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News: Momentum

Survivor to Supporter

Wednesday, June 22nd, 2011

Carol O’Hare has lived through the ups and downs of cancer over the past 14 years – all at Vanderbilt-Ingram Cancer Center. A stage III breast cancer survivor, she was diagnosed in 1997 and treated by David Johnson, M.D., who was director of the Division of Hematology and Oncology at the time, and Dan Beauchamp, […]

Sam Dick: Robotic Surgery

Wednesday, June 22nd, 2011

Sam Dick, 54, a television news anchor in Lexington, Ky., had just watched his father die from prostate cancer when he got the news last fall that he had the disease. He and his wife wanted a cure and decided that surgery was the best option. They learned from online research and conversations with physicians […]

Jim Davidson: Radiation

Wednesday, June 22nd, 2011

Jim Davidson, Ph.D., 68, a professor of Electrical Engineering and Computer Science at Vanderbilt, talked to a couple of friends and colleagues after he was diagnosed with prostate cancer. One had radiation therapy in the 1970s; the other had surgery about 15 years ago. “So from my huge statistical sampling of two, I had a […]

Kort Nygard: Surveillance, Then Surgery

Wednesday, June 22nd, 2011

Kort Nygard, Ph.D., 69, a clinical psychologist, considers himself a “skilled practitioner in the art of denial.” He was happy to defer treatment when his first biopsy showed he had prostate cancer. On a second biopsy though, his cancer had spread. His physician, David Penson, M.D., said it was time to treat and laid out […]

Friendships, Legacies

Wednesday, June 22nd, 2011

Though they lived and work in similar circles, it took a neuroendocrine cancer diagnosis for Mary Anne Harwell and Jeannie Hastings to really get to know one another. Jeannie and Mary Anne were diagnosed with neuroendocrine tumors of the colon within days of each other. Their husbands Jim Hastings and Jonny Harwell agree that it […]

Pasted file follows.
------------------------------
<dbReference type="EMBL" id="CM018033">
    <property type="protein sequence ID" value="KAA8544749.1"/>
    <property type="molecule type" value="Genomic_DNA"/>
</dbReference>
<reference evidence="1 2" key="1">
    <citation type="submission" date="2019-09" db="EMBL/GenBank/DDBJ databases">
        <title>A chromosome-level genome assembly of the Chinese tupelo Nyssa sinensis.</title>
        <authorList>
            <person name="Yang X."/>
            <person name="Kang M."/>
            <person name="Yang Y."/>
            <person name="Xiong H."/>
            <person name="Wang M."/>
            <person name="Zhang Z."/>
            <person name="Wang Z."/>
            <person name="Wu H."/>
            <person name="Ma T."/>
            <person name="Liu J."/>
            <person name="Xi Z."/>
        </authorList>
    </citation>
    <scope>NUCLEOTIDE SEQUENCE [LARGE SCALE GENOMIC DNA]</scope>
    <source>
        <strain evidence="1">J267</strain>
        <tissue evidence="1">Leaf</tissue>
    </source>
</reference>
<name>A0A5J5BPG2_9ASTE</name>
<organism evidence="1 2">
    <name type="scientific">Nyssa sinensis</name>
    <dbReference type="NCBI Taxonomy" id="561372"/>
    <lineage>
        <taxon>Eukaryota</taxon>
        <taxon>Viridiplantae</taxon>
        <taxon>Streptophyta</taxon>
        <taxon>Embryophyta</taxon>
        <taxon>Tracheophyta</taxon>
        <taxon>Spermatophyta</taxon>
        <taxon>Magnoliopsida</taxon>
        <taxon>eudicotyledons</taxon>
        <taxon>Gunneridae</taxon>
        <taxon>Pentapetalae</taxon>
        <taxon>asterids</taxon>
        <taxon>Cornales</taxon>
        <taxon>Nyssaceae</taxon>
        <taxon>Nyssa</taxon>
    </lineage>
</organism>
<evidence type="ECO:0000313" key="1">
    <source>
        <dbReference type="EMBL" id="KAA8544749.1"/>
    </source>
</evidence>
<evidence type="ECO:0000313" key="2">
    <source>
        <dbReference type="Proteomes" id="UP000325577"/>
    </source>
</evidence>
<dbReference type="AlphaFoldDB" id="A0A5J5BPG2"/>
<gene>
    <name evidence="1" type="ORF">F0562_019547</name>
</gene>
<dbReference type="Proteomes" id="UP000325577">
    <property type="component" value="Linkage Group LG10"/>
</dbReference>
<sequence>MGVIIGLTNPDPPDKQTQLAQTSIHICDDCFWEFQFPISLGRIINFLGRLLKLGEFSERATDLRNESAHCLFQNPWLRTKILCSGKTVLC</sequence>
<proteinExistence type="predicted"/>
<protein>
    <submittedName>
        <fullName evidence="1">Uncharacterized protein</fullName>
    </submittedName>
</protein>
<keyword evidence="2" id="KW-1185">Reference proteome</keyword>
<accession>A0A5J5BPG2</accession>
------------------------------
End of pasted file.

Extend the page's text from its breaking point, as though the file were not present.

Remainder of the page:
Taming the Tiger

Wednesday, June 22nd, 2011

About a third of patients who are treated for localized prostate cancer will have a recurrence, says David Penson, M.D., MPH. A small percentage of patients already have metastatic prostate cancer – cancer that has spread beyond the prostate gland – when they are first diagnosed. “Metastatic prostate cancer is a tiger that’s out of […]

Thriving After Cancer

Wednesday, June 22nd, 2011

Breast cancer survivor Adrien MacKenzie isn’t satisfied with simply being a cancer “survivor.” She wants to be a “thriver.” “It’s going to be a while before I get over that ‘I just got over chemotherapy’ look,” she acknowledges, “but I don’t want to always identify as ‘the cancer patient’ or ‘cancer survivor’ in the room.” […]

“Did You Smoke?”

Wednesday, December 8th, 2010

When Martha McCann Lesnick’s granddaughter was about 6 years old, she asked her grandmother about the yellow LiveStrong wristband she wore. Lesnick explained that she wore it because she was fighting lung cancer. Her granddaughter replied: “oh yeah, that’s because…what did you do?” “She was talking about smoking,” says Lesnick, a Nashville songwriter and four-year […]

Words to Live By

Wednesday, December 8th, 2010

Fingers speeding across a keyboard, Sigourney Cheek watched letters appear on the computer screen as she composed an electronic message that would mark a new chapter in her life. Pausing to find the right words, Cheek wondered if an e-mail was the proper way to tell close friends that she had just been diagnosed with […]

DNA Mechanics

Wednesday, December 8th, 2010

Picture a railroad track, running across the countryside. DNA looks something like that track. Its “rails” are chains of chemicals called nucleotides, each pairing with a partner on the opposite chain to form the “ties.” To ensure timely train traffic – and prevent catastrophic derailments – the railroad track needs regular maintenance. So does DNA. […]

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